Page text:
“I trust your Garden was willing to die ... I do not think that mine was—it perished with beautiful reluctance, like an evening star—"
Emily Dickinson, in a letter to her Aunt Katie Sweetser, 1880

They'll spend the summer
by Joshua Beckman
They'll spend the summer...

Digging Potatoes, Sebago, Maine
by Amy King
Summer squash and snap-beans gushed...

From October
by Louise Glück
Is it winter again, is it cold again...

Angel of Duluth
by Madelon Sprengnether
I lied a little. There are things I don’t want to tell you...

Done With
by Ann Stanford
My house is torn down...

The Public Garden
by Robert Lowell
Audio only

My Mother on an Evening in Late Summer
by Mark Strand
When the moon appears...

Telling the Bees
by Deborah Digges
It fell to me to tell the bees...

Lucinda Matlock
by Edgar Lee Masters
I went to the dances at Chandlerville...

They'll spend the summer
by Joshua Beckman
They'll spend the summer ...

by Herman de Coninck
What you do with time...


Poems about Weeds

From Vacant Lot with Pokeweed
by Amy Clampitt
Tufts, follicles, grubstake

They that have power to hurt and will do none (Sonnet 94)
by William Shakespeare
They that have power to hurt and will do none...

by David Budbill

A Red Palm
by Gary Soto
You're in this dream of cotton plants...

Poetry Garden Landmarks 

The Poet Homes of Key West
Jessie Porter's exotic garden became the center of Key West society, and artists and writers frequently gathered there, including Robert Frost, Wallace Stevens, Archibald MacLeish, and Thornton Wilder.

William Carlos Williams's Hometown
Surrounding the poet's home were flower gardens that Williams passionately tended to in his spare time. Many flowers, whether from his garden or in local fields, appear in his poems, including daisies, primroses, Queen Anne's lace, and tulips.

The Carl Sandburg Cottage
The flora around the house were carefully chosen to maintain the appearance of Sandburg's childhood and include daisies, black-eyed Susans, yarrow, and phlox. Behind the cottage, there is a small wooden park with a perennial garden and a red granite boulder known as Remembrance Rock where the ashes of Carl Sandburg and his wife are buried.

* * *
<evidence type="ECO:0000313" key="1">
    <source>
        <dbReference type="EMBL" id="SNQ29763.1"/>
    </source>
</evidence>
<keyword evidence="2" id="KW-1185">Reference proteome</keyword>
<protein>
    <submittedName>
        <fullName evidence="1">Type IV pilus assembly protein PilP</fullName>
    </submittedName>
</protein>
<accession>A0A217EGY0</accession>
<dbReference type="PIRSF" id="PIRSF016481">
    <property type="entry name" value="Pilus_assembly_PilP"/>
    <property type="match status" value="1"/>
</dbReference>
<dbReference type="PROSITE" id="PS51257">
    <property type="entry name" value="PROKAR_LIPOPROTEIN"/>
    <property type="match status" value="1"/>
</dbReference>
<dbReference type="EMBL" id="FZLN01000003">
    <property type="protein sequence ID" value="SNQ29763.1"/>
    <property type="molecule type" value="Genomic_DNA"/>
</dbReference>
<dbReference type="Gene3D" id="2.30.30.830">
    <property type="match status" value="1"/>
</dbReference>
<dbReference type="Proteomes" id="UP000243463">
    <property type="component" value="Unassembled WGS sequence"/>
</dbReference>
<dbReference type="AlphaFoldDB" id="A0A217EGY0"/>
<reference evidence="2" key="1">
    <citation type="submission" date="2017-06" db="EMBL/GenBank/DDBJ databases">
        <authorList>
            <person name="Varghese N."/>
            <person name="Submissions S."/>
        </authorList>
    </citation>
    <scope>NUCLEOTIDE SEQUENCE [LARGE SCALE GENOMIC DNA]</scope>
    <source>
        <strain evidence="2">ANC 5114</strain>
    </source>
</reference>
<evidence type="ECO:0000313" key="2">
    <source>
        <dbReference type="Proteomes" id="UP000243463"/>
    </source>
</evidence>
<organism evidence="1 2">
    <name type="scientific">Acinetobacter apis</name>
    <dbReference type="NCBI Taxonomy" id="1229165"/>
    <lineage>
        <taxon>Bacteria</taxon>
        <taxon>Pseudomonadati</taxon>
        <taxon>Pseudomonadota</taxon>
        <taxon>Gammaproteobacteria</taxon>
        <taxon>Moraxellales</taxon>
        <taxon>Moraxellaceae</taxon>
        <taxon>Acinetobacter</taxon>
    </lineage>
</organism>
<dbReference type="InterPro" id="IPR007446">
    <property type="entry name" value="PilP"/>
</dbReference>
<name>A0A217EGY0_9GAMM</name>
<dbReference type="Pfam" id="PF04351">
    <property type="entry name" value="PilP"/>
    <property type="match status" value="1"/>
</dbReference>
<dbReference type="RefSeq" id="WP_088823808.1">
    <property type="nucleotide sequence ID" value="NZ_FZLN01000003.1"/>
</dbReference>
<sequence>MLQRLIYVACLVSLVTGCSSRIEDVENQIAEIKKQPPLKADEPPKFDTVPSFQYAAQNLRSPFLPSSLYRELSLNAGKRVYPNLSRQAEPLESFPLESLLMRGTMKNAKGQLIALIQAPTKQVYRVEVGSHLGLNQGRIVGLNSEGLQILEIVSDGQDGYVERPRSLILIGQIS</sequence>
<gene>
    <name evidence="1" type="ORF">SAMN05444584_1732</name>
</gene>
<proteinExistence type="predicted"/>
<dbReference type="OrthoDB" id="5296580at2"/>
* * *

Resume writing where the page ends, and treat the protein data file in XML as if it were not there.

The Graves of Poets
Longtime civil rights advocate Dorothy Parker's ashes were scattered in a memorial garden created in her name at the NAACP headquarters in Baltimore, Maryland.


Poems about Flowers 

The Satyr's Heart
by Brigit Pegeen Kelly
Now I rest my head on the satyr's carved chest...

At Baia
by H. D.
I should have thought...

La Belle Dame Sans Merci
by John Keats
Ah, what can ail thee, wretched wight...

by Andrew Hudgins
Storms of perfume lift from honeysuckle...

From Littlefoot
by Charles Wright
This is the bird hour, peony blossoms falling bigger than wren hearts...

To My Mother Waiting on 10/01/54
by Teresa Carson
That October might have begun...

Nothing to Save
by D. H. Lawrence
There is nothing to save, now all is lost...

Without a Philosophy
by Elizabeth Morgan
Toward the end of this summer...

Advice to a Prophet
by Richard Wilbur
When you come, as you soon must, to the street of our city...

The Daffodils
by William Wordsworth
I wandered lonely as a cloud...

by Eva Alexandra
They are everywhere—those sunflowers with the coal heart center. They riot...

Come Slowly—Eden!
by Emily Dickinson
Come slowly—Eden...

Spring Snow
by Arthur Sze
A spring snow coincides with plum blossoms...

This Was Once a Love Poem
by Jane Hirschfield
This was once a love poem...

Stanley Kunitz In Conversation 

The Kunitz garden in Provincetown, RI

"I terraced our hillside plot of sand facing the bay," explains poet and gardener Stanley Kunitz, "and began to invent a garden that continues to this day to occupy me as a work of imagination still in progress. 'Stanley's Folly' is Elise's name for it. Provincetown, I might add, is a place where one is permitted to indulge in one's follies."

read the entire interview